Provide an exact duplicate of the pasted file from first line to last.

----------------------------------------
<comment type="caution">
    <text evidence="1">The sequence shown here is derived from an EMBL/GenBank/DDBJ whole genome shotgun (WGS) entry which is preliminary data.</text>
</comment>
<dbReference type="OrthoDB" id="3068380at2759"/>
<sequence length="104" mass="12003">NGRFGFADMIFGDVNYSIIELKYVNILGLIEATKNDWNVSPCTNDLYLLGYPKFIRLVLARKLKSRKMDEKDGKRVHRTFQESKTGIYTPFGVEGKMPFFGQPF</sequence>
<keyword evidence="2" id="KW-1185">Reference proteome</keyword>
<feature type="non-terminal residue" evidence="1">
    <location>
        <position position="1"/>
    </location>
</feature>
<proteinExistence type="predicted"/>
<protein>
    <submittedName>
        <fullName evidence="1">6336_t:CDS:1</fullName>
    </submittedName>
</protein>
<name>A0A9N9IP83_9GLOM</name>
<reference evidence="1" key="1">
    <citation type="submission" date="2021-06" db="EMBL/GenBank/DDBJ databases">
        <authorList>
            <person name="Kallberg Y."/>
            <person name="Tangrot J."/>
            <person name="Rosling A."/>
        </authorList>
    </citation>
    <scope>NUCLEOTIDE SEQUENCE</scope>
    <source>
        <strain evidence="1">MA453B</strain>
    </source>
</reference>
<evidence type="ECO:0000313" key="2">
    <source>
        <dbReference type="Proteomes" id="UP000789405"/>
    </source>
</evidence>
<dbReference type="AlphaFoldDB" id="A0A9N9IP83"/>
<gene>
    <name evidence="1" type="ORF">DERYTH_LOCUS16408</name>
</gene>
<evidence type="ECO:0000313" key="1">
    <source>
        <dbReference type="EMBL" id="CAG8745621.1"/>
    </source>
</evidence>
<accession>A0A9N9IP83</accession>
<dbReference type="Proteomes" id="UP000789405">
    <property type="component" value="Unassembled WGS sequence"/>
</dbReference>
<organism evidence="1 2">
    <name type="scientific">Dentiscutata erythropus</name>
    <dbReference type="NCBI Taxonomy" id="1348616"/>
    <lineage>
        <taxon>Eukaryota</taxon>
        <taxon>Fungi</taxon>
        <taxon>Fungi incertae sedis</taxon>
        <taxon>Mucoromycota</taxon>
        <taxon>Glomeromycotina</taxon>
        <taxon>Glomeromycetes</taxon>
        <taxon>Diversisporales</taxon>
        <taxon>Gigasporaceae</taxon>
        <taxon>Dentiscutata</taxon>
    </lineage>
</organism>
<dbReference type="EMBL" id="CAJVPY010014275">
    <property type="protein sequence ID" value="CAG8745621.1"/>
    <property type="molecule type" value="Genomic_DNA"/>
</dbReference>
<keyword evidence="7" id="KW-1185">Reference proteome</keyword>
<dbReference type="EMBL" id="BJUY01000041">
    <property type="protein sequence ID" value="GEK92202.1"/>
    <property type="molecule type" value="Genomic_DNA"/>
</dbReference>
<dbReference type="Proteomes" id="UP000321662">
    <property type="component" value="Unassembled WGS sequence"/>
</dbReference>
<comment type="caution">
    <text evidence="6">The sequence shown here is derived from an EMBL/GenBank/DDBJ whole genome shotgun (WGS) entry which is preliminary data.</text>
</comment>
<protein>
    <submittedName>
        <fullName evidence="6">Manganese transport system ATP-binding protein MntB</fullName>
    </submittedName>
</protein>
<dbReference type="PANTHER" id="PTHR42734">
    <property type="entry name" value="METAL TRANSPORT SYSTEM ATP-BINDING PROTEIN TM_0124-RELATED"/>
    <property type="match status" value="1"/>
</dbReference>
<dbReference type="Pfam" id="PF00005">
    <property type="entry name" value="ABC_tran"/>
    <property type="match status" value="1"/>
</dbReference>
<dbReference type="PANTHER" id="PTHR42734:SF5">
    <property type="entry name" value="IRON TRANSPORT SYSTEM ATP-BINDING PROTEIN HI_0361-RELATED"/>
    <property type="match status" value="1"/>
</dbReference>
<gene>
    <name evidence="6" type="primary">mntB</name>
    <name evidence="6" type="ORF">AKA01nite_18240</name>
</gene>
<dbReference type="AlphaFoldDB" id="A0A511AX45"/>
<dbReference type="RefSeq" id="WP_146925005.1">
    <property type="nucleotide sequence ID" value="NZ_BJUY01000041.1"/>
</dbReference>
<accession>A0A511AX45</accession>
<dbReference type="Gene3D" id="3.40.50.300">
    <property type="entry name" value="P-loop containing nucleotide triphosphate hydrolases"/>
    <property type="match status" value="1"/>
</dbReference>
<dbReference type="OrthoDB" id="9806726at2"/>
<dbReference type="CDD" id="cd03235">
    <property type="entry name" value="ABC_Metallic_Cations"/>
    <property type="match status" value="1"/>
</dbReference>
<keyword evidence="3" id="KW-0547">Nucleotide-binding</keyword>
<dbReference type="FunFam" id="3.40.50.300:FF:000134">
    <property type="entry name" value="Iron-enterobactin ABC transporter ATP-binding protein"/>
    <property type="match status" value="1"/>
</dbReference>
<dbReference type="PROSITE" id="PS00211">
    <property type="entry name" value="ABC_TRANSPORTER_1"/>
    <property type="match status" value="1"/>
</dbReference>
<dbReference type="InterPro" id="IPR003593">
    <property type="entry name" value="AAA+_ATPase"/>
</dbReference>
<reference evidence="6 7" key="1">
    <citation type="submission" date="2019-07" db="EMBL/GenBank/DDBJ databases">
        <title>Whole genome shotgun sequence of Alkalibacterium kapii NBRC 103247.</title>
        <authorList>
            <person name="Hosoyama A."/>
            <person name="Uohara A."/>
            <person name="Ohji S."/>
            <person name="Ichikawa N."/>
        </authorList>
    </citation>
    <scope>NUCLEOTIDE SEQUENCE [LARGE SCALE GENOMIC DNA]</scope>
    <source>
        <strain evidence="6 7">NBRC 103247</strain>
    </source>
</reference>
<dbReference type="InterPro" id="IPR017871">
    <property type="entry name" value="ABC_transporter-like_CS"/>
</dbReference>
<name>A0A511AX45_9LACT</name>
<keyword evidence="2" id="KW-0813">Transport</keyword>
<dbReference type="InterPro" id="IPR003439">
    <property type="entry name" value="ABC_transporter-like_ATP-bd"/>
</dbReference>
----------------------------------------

<comment type="caution">
    <text evidence="1">The sequence shown here is derived from an EMBL/GenBank/DDBJ whole genome shotgun (WGS) entry which is preliminary data.</text>
</comment>
<dbReference type="OrthoDB" id="3068380at2759"/>
<sequence length="104" mass="12003">NGRFGFADMIFGDVNYSIIELKYVNILGLIEATKNDWNVSPCTNDLYLLGYPKFIRLVLARKLKSRKMDEKDGKRVHRTFQESKTGIYTPFGVEGKMPFFGQPF</sequence>
<keyword evidence="2" id="KW-1185">Reference proteome</keyword>
<feature type="non-terminal residue" evidence="1">
    <location>
        <position position="1"/>
    </location>
</feature>
<proteinExistence type="predicted"/>
<protein>
    <submittedName>
        <fullName evidence="1">6336_t:CDS:1</fullName>
    </submittedName>
</protein>
<name>A0A9N9IP83_9GLOM</name>
<reference evidence="1" key="1">
    <citation type="submission" date="2021-06" db="EMBL/GenBank/DDBJ databases">
        <authorList>
            <person name="Kallberg Y."/>
            <person name="Tangrot J."/>
            <person name="Rosling A."/>
        </authorList>
    </citation>
    <scope>NUCLEOTIDE SEQUENCE</scope>
    <source>
        <strain evidence="1">MA453B</strain>
    </source>
</reference>
<evidence type="ECO:0000313" key="2">
    <source>
        <dbReference type="Proteomes" id="UP000789405"/>
    </source>
</evidence>
<dbReference type="AlphaFoldDB" id="A0A9N9IP83"/>
<gene>
    <name evidence="1" type="ORF">DERYTH_LOCUS16408</name>
</gene>
<evidence type="ECO:0000313" key="1">
    <source>
        <dbReference type="EMBL" id="CAG8745621.1"/>
    </source>
</evidence>
<accession>A0A9N9IP83</accession>
<dbReference type="Proteomes" id="UP000789405">
    <property type="component" value="Unassembled WGS sequence"/>
</dbReference>
<organism evidence="1 2">
    <name type="scientific">Dentiscutata erythropus</name>
    <dbReference type="NCBI Taxonomy" id="1348616"/>
    <lineage>
        <taxon>Eukaryota</taxon>
        <taxon>Fungi</taxon>
        <taxon>Fungi incertae sedis</taxon>
        <taxon>Mucoromycota</taxon>
        <taxon>Glomeromycotina</taxon>
        <taxon>Glomeromycetes</taxon>
        <taxon>Diversisporales</taxon>
        <taxon>Gigasporaceae</taxon>
        <taxon>Dentiscutata</taxon>
    </lineage>
</organism>
<dbReference type="EMBL" id="CAJVPY010014275">
    <property type="protein sequence ID" value="CAG8745621.1"/>
    <property type="molecule type" value="Genomic_DNA"/>
</dbReference>
<keyword evidence="7" id="KW-1185">Reference proteome</keyword>
<dbReference type="EMBL" id="BJUY01000041">
    <property type="protein sequence ID" value="GEK92202.1"/>
    <property type="molecule type" value="Genomic_DNA"/>
</dbReference>
<dbReference type="Proteomes" id="UP000321662">
    <property type="component" value="Unassembled WGS sequence"/>
</dbReference>
<comment type="caution">
    <text evidence="6">The sequence shown here is derived from an EMBL/GenBank/DDBJ whole genome shotgun (WGS) entry which is preliminary data.</text>
</comment>
<protein>
    <submittedName>
        <fullName evidence="6">Manganese transport system ATP-binding protein MntB</fullName>
    </submittedName>
</protein>
<dbReference type="PANTHER" id="PTHR42734">
    <property type="entry name" value="METAL TRANSPORT SYSTEM ATP-BINDING PROTEIN TM_0124-RELATED"/>
    <property type="match status" value="1"/>
</dbReference>
<dbReference type="Pfam" id="PF00005">
    <property type="entry name" value="ABC_tran"/>
    <property type="match status" value="1"/>
</dbReference>
<dbReference type="PANTHER" id="PTHR42734:SF5">
    <property type="entry name" value="IRON TRANSPORT SYSTEM ATP-BINDING PROTEIN HI_0361-RELATED"/>
    <property type="match status" value="1"/>
</dbReference>
<gene>
    <name evidence="6" type="primary">mntB</name>
    <name evidence="6" type="ORF">AKA01nite_18240</name>
</gene>
<dbReference type="AlphaFoldDB" id="A0A511AX45"/>
<dbReference type="RefSeq" id="WP_146925005.1">
    <property type="nucleotide sequence ID" value="NZ_BJUY01000041.1"/>
</dbReference>
<accession>A0A511AX45</accession>
<dbReference type="Gene3D" id="3.40.50.300">
    <property type="entry name" value="P-loop containing nucleotide triphosphate hydrolases"/>
    <property type="match status" value="1"/>
</dbReference>
<dbReference type="OrthoDB" id="9806726at2"/>
<dbReference type="CDD" id="cd03235">
    <property type="entry name" value="ABC_Metallic_Cations"/>
    <property type="match status" value="1"/>
</dbReference>
<keyword evidence="3" id="KW-0547">Nucleotide-binding</keyword>
<dbReference type="FunFam" id="3.40.50.300:FF:000134">
    <property type="entry name" value="Iron-enterobactin ABC transporter ATP-binding protein"/>
    <property type="match status" value="1"/>
</dbReference>
<dbReference type="PROSITE" id="PS00211">
    <property type="entry name" value="ABC_TRANSPORTER_1"/>
    <property type="match status" value="1"/>
</dbReference>
<dbReference type="InterPro" id="IPR003593">
    <property type="entry name" value="AAA+_ATPase"/>
</dbReference>
<reference evidence="6 7" key="1">
    <citation type="submission" date="2019-07" db="EMBL/GenBank/DDBJ databases">
        <title>Whole genome shotgun sequence of Alkalibacterium kapii NBRC 103247.</title>
        <authorList>
            <person name="Hosoyama A."/>
            <person name="Uohara A."/>
            <person name="Ohji S."/>
            <person name="Ichikawa N."/>
        </authorList>
    </citation>
    <scope>NUCLEOTIDE SEQUENCE [LARGE SCALE GENOMIC DNA]</scope>
    <source>
        <strain evidence="6 7">NBRC 103247</strain>
    </source>
</reference>
<dbReference type="InterPro" id="IPR017871">
    <property type="entry name" value="ABC_transporter-like_CS"/>
</dbReference>
<name>A0A511AX45_9LACT</name>
<keyword evidence="2" id="KW-0813">Transport</keyword>
<dbReference type="InterPro" id="IPR003439">
    <property type="entry name" value="ABC_transporter-like_ATP-bd"/>
</dbReference>